In this study, we report a female patient presenting with multiple enchondromas and SCHs on bilateral hand and feet diagnosed as MS. IDH1 p.Arg132Cys variants were detected in both the SCH tissue and cystic blood-derived cfDNA for the first time. We hypothesized that the proliferated spindled cells composed of endothelial cells, pericytes and fibroblasts drove cfDNA entering the circulation. Moreover, the contact between the proliferated endothelial cells and the systemic circulation in the SCH lesion is higher than that in the peripheral, which also explains the detective sensitivity of the lesion plasma in this study. To our knowledge, this is the first successful molecular diagnosis of MS utilizing minimally invasive cfDNA techniques, suggesting the potential use of a cfDNA-based, noninvasive molecular diagnosis of MS.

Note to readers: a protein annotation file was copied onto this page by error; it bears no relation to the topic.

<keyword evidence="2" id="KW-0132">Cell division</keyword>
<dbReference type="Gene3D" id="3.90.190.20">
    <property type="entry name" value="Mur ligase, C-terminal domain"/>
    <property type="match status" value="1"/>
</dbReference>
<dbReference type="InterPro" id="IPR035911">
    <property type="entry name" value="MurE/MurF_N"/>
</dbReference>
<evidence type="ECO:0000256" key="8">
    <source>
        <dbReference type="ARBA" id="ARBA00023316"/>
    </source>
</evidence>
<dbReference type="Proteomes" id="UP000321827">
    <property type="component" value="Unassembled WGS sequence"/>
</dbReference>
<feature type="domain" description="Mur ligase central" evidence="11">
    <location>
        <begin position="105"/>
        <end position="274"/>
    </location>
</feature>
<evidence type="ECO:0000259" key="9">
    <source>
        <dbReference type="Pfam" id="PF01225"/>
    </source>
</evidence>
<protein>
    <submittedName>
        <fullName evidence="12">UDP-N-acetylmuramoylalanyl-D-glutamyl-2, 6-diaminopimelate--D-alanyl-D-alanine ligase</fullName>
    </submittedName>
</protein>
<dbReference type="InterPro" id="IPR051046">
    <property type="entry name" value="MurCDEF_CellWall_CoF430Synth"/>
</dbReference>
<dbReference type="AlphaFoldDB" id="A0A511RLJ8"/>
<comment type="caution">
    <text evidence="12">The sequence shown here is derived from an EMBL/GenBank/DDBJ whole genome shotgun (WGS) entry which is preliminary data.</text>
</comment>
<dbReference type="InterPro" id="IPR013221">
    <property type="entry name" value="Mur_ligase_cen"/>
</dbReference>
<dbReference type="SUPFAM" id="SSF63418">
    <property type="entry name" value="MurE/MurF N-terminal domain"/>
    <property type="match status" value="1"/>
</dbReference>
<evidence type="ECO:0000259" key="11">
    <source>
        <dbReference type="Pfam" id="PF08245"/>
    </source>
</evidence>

The clinical utility of specific IDH1/2 inhibitors has been reported in several malignant cancers. Ivosidenib and enasidenib are targeted inhibitors of the IDH1 and IDH2 proteins, respectively, which have been confirmed to be efficient and tolerable in acute myeloid leukemia (AMLs) in previous studies [23, 24]. Due to the rarity and heterogeneity of clinical phenotypes in MS, the clinical efficacy and risk of IHD1/2 inhibitors in MS has not been explored. Nevertheless, the discovery of IDH1/2 inhibitors encourages further research in MS, especially those with severe manifestations, such as rapid progression of tumors, dysfunction, and malignancy. We assume that these inhibitors may achieve a reduction in tumor growth and reduce the potential malignant risk. Our study provides a noninvasive method to identify molecular information for future targeted therapies.